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Certain Thyroid-Related Diseases May Vary by Race

Study looked at Graves', Hashimoto's thyroiditis among U.S. military personnel

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Study author McLeod demurred when asked about how a person's race could influence their thyroid function.

"Our current study can't answer whether racial differences in autoimmune thyroid disease incidence are due to genetics, environmental exposures or a combination of both," McLeod said. "Further work needs to be performed to find the underlying mechanisms of thyroid autoimmunity."

In the paper, the researchers rule out one potential environmental influence -- smoking.

Smoking is associated with an increased risk for Graves' and a decreased risk for Hashimoto's. But whites have the highest smoking rates in the U.S. military, which runs counter to their increased risk for Hashimoto's and lower risk for Graves', the study authors added.

Hennessey of Beth Israel said he suspects that genetics are a likely culprit.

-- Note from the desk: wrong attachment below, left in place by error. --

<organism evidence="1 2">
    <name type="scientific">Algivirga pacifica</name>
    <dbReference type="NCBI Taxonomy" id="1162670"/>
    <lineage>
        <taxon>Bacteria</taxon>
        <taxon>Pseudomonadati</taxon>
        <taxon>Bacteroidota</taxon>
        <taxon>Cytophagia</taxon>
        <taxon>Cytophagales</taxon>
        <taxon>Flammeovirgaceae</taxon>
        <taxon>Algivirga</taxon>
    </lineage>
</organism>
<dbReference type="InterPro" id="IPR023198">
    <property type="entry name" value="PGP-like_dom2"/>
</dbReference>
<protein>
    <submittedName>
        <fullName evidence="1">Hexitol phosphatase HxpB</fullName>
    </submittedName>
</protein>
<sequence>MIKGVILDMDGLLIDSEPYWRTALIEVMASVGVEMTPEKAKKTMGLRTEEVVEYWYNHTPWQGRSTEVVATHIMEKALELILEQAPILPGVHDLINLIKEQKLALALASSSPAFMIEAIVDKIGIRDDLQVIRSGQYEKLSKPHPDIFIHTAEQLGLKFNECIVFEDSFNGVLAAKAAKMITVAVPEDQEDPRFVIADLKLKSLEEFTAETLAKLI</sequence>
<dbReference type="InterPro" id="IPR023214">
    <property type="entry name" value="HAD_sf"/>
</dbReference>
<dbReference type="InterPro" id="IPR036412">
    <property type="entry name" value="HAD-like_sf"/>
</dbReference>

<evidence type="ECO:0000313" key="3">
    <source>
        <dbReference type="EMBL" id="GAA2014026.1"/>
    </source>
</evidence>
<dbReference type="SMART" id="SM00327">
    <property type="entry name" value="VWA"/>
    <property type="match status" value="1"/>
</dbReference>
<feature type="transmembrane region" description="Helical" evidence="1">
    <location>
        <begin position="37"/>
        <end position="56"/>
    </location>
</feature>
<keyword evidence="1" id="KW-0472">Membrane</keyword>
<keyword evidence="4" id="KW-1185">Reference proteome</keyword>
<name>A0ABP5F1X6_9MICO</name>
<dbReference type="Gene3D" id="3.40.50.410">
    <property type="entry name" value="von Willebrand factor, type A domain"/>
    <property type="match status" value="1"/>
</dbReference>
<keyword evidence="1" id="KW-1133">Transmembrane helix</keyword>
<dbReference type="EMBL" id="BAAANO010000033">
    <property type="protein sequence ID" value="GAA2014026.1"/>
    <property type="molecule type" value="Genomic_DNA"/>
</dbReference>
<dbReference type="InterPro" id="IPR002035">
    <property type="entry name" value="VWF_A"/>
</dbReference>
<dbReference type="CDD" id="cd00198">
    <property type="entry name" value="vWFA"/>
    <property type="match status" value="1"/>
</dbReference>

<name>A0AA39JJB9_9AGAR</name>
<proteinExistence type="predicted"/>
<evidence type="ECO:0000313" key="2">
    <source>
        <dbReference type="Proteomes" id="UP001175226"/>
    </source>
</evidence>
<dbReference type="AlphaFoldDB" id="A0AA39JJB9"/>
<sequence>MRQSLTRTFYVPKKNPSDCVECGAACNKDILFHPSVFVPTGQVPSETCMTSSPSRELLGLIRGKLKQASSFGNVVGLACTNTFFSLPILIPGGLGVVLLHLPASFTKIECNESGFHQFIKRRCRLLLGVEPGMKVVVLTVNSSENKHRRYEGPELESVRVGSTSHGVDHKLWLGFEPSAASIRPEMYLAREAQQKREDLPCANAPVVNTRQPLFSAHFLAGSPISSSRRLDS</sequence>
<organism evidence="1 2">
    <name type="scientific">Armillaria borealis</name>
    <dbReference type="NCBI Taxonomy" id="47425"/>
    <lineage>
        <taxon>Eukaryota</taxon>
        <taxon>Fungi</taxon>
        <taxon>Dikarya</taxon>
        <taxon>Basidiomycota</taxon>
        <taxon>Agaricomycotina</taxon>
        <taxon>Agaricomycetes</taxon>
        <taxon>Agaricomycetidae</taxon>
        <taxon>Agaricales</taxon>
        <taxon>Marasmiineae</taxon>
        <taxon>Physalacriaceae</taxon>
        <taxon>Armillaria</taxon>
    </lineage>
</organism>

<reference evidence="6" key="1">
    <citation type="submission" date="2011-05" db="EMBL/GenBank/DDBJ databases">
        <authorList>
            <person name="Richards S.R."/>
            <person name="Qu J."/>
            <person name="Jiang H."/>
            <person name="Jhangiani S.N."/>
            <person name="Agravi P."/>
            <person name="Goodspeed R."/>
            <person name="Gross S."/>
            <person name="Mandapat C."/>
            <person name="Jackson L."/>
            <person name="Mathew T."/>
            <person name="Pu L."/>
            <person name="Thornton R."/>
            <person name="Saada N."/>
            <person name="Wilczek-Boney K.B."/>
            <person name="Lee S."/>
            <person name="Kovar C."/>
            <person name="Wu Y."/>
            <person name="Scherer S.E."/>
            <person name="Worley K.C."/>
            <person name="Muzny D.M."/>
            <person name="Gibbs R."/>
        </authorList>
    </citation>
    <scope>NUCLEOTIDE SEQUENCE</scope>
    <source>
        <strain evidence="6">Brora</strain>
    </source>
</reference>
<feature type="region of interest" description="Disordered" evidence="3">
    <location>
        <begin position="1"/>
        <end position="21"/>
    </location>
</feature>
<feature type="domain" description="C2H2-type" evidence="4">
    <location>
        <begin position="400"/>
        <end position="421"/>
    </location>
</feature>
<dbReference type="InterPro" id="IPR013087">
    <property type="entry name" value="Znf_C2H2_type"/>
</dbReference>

"Both of these conditions are autoimmune conditions that are known to be influenced by genetic factors, and those genetic factors may be clustered more in people depending on their race," Hennessey said.

The results of the study mirror other reports that have found elevated levels of thyroid-stimulating hormone in whites, Hennessey said. This hormone is produced by the pituitary gland and prompts the thyroid to release its own hormones into the blood.

"It sort of explains some findings we already had known, that thyroid function tests are different depending on race," he said.

However, Hennessey noted one problem with the study that may have caused researchers to undercount cases of thyroid disease.

The researchers relied on medical coding to identify cases of either Graves' disease or Hashimoto's thyroiditis. However, they did not include cases more generally coded as hyperthyroidism or hypothyroidism, and there's a chance the doctor who made the diagnosis overlooked Graves' or Hashimoto's as the underlying cause, he said.

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